The independent resource on global security

8. Military research and development




Events in 1998 pointed up more starkly than before
the central issues of military technology in the post-cold war era. For
the industrialized states on close terms with the USA, the issue is
whether to compete with or complement US technological advantages.
Further, these states must decide how much they are willing to invest
to participate in using military force for missions other than homeland
defence. For US partners in Europe, the issue is whether military
intervention should be the basis of military planning, as France and
the UK have apparently accepted. If not, the question arises whether
states like Germany, Italy, Spain and Sweden should invest in projects
that are mainly suited to military intervention rather than redirecting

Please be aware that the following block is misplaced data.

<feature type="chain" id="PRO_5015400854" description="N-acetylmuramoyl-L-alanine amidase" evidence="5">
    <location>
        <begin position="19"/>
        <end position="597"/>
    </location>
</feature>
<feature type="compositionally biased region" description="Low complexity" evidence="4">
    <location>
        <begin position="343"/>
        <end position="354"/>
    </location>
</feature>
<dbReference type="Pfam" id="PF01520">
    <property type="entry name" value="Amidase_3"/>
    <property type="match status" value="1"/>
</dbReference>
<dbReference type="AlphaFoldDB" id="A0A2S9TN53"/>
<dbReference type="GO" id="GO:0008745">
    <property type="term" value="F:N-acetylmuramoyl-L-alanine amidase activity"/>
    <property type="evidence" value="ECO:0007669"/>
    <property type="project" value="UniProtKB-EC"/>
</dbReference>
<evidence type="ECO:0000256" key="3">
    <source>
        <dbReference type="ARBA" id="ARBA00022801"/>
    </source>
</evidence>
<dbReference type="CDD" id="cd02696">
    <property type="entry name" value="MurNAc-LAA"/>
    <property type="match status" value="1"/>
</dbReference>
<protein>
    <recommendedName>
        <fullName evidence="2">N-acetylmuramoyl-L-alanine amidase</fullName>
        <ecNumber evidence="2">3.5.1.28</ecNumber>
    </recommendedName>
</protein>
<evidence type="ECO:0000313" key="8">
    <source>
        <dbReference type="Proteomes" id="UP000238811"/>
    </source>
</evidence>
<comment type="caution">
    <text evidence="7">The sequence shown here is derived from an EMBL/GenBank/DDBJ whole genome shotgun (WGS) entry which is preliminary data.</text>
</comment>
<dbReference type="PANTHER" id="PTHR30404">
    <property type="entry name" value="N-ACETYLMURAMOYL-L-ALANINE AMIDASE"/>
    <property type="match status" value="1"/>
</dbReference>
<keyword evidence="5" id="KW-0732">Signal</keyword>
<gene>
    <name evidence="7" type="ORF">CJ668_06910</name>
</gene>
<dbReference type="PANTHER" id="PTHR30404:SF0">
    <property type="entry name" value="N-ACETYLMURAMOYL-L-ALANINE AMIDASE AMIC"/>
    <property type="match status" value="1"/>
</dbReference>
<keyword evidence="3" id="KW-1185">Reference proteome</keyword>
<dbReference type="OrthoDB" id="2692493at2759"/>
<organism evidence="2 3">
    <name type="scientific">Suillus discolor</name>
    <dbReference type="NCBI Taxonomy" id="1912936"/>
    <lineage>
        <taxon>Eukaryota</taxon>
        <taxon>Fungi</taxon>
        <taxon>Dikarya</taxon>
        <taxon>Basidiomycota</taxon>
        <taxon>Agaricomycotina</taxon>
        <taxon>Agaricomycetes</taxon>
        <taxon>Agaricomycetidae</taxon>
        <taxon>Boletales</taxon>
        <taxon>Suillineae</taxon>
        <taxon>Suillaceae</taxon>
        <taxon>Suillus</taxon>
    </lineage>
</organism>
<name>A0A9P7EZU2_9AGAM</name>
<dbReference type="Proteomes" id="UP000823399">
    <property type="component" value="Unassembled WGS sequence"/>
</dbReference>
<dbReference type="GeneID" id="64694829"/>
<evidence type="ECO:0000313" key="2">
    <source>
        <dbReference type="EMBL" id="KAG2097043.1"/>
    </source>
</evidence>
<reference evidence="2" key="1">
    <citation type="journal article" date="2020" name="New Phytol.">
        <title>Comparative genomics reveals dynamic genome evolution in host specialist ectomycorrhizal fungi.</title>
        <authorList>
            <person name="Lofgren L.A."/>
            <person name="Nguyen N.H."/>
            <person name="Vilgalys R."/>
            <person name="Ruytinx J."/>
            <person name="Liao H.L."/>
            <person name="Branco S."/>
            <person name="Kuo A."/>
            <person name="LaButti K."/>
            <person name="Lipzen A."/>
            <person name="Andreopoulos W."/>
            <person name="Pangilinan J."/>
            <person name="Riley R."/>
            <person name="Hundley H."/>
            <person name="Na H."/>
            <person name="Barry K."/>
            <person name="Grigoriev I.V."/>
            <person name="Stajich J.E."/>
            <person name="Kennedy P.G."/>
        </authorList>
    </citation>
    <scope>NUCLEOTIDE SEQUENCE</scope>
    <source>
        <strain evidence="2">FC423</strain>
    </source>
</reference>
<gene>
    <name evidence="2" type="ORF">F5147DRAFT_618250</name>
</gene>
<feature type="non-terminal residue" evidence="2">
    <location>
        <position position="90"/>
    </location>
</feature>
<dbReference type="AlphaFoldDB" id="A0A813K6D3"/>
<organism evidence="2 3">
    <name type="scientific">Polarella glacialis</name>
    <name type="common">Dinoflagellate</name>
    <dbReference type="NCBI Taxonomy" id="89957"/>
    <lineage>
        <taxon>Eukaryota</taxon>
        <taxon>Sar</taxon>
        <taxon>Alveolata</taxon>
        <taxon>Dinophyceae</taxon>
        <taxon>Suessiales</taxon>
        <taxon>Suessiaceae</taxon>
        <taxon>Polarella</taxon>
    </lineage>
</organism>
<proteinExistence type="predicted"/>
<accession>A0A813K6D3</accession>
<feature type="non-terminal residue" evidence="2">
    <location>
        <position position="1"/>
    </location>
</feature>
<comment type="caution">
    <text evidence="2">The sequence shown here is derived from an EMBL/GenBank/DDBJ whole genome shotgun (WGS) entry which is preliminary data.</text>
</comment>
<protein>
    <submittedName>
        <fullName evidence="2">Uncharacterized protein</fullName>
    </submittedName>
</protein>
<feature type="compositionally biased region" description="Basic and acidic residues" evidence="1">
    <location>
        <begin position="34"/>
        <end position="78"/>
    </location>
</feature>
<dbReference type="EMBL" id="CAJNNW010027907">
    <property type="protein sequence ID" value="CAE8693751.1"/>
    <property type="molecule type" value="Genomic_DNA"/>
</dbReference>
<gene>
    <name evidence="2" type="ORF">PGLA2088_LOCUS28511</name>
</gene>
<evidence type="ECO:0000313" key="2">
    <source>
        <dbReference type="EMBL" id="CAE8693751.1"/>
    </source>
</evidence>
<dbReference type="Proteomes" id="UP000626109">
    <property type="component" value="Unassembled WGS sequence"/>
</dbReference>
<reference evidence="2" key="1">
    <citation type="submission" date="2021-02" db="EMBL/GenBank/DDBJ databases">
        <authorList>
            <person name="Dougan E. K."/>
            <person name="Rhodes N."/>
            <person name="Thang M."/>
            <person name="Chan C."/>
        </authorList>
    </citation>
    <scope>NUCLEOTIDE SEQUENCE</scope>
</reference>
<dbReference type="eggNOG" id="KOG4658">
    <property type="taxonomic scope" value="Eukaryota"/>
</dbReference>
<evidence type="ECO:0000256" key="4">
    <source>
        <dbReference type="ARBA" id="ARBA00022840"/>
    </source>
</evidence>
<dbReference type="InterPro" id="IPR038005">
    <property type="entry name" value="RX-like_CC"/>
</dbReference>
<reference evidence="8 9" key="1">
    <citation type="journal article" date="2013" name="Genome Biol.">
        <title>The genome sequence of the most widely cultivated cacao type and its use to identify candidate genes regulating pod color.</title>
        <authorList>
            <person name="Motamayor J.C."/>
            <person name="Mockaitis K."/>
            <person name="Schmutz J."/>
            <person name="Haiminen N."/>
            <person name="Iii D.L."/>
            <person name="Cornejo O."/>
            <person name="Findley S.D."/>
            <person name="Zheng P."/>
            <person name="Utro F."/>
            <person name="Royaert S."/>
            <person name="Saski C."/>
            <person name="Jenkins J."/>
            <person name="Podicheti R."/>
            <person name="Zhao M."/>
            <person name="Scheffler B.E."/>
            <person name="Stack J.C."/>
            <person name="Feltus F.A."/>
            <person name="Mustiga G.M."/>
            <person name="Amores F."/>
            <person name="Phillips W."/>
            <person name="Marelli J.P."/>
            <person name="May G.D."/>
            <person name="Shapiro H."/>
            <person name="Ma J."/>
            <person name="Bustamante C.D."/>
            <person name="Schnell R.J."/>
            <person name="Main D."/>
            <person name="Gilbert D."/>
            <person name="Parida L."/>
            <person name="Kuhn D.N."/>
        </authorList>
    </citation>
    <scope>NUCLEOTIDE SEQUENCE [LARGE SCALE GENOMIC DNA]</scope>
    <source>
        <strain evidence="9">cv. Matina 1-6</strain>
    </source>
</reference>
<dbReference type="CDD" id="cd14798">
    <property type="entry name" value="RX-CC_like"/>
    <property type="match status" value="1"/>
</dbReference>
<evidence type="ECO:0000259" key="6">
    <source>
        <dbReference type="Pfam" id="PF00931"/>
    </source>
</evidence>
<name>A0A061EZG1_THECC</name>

or reducing their military technology bases. 

some other states, the problem is whether military action from the
advanced industrialized states can be deterred. Ballistic missiles are
popular with states that fear they may be on the receiving end of US
military power precisely because they still cannot be defended against
reliably. It remains to be seen whether the funds devoted to these
projects, which can destroy political confidence as well as deter
conflict, will produce systems that contribute meaningfully to their
security or simply signal desperation in the face of US technological